Next Article in Journal
Sensing and Longing for God in Andrey Zvyagintsev’s The Return and Leviathan
Next Article in Special Issue
Believing Selves and Cognitive Dissonance: Connecting Individual and Society via “Belief”
Previous Article in Journal / Special Issue
Speculating the Subject of Money: Georg Simmel on Human Value
Font Type:
Arial Georgia Verdana
Font Size:
Aa Aa Aa
Line Spacing:
Column Width:

“Show Us Your God”: Marilla Baker Ingalls and the Power of Religious Objects in Nineteenth-Century Burma

Alexandra Kaloyanides
Ho Center for Buddhist Studies, Department of Religious Studies, Stanford University, 450 Serra Mall, Stanford, CA 94305, USA
Religions 2016, 7(7), 81;
Submission received: 16 April 2016 / Revised: 26 May 2016 / Accepted: 30 May 2016 / Published: 23 June 2016
(This article belongs to the Special Issue Religion and the Individual: Belief, Practice, and Identity)


This essay examines the unusual evangelical work of Marilla Baker Ingalls, an American Baptist missionary to Burma from 1851–1902. By the time of her death in Burma at the age of 75, Ingalls was known as one of the most successful Baptist evangelists among Burmese Buddhists. To understand the extraordinary dynamic of Ingalls’ expanding Christian community, this essay focuses on two prominent objects at the Baptist mission: A life-sized dog statue that Ingalls kept chained at the edge of her property and a massive banyan tree covered with biblical illustrations and revered by locals as an abode of divine beings. This essay argues that these objects transformed Ingalls’ American Baptist Christianity into a kind of Burmese religion that revolved around revered objects. Through an examination of the particular shrine practices that pulled people into the Baptist mission, this essay reflects on the larger context of religious encounter, conflict, and representation in modernizing Burma.

1. Introduction

Over three hundred feet tall and covered in gold, Shwedagon Pagoda is the most famous religious monument in Burma. The massive shrine glitters atop a hill in the port city of Yangon, attracting locals and tourists to circumambulate the central structure said to house sacred Buddha relics. When American Christian missionaries began journeying to this Southeast Asian country in 1813, the towering pagoda and its swirling pilgrims captured their attention even before they were ashore. The evangelical Baptists had heard that this kingdom across the Bay of Bengal from India was full of what they called “heathen superstition,” and when they finally arrived and saw the countless pagodas and Buddha statues that filled the land they began to name the country’s religion “Buddhism.” By identifying it as such, the Baptists categorized Burma’s royally-sponsored religion as a part of the larger Asian tradition starting to be understood in the West as a phenomenally popular world religion.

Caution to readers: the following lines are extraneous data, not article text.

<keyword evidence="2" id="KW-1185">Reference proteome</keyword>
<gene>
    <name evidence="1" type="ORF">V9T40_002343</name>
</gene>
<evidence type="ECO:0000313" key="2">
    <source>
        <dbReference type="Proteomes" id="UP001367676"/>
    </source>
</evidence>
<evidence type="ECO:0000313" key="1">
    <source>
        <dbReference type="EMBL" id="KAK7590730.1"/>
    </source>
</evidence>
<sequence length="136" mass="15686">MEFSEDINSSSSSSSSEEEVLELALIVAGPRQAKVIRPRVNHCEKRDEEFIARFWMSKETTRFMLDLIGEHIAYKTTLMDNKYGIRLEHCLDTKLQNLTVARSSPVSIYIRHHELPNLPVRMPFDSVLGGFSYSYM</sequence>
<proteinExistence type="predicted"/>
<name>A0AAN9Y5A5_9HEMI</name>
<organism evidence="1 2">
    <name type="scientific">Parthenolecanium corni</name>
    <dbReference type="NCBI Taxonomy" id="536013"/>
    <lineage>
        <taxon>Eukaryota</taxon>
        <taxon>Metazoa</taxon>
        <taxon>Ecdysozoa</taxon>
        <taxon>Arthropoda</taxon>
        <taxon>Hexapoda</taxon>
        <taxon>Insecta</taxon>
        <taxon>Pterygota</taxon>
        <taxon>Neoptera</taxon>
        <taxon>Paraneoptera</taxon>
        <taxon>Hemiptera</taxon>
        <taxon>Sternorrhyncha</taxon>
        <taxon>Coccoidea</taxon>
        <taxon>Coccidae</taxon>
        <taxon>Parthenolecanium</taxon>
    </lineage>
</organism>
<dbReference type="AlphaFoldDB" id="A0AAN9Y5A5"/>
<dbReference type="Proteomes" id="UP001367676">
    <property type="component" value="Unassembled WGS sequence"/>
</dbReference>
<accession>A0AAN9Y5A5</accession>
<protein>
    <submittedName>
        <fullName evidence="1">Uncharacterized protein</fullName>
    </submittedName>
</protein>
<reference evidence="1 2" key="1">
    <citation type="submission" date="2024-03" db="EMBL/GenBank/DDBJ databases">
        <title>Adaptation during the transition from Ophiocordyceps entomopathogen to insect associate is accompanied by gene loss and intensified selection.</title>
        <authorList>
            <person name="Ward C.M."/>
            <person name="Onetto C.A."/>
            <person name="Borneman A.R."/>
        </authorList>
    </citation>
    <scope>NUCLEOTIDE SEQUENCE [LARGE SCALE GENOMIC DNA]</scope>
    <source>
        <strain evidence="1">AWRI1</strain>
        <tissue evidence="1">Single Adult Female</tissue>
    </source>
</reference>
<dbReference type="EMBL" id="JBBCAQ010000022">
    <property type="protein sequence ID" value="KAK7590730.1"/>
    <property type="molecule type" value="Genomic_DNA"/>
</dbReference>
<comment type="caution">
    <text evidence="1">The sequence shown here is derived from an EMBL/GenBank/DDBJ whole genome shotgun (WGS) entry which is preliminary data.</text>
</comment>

For these American missionaries, Shwedagon Pagoda quickly proved a powerful symbol of the rival religion. But the monument was not simply an emblem of the strongly held beliefs of the Burmese, it was also an active object, continually animating religious practice. This practice was particularly problematic for the Christian evangelists, who saw it as idol worship. Because the people of Burma were so devoted to the Buddha, whose relics are said to be enshrined in this pagoda, and to the merit-making practices performed at this sacred site, the Baptists declared that they were constantly committing the sin of worshipping a false god. The Protestant operation sought to bring the country’s people toward the teachings of Christ by turning them away from pagodas and Buddha statues.
Shwedagon Pagoda is “one of the proudest monuments of superstition in Burmah,” ([1], p. 78) exclaimed Marilla Baker Ingalls, an American Baptist missionary to the country from 1851–1902. Ingalls worked as a single female missionary in a remote region without any American male missionaries, an unprecedented arrangement in the Baptist mission.1 Whereas her colleagues in large, urban mission stations interacted with people from a variety of the country’s ethnic groups as well as from British colonial society, Ingalls became immersed in a community of Burmese people, that is, a community comprised of people from the country’s Bamar majority population.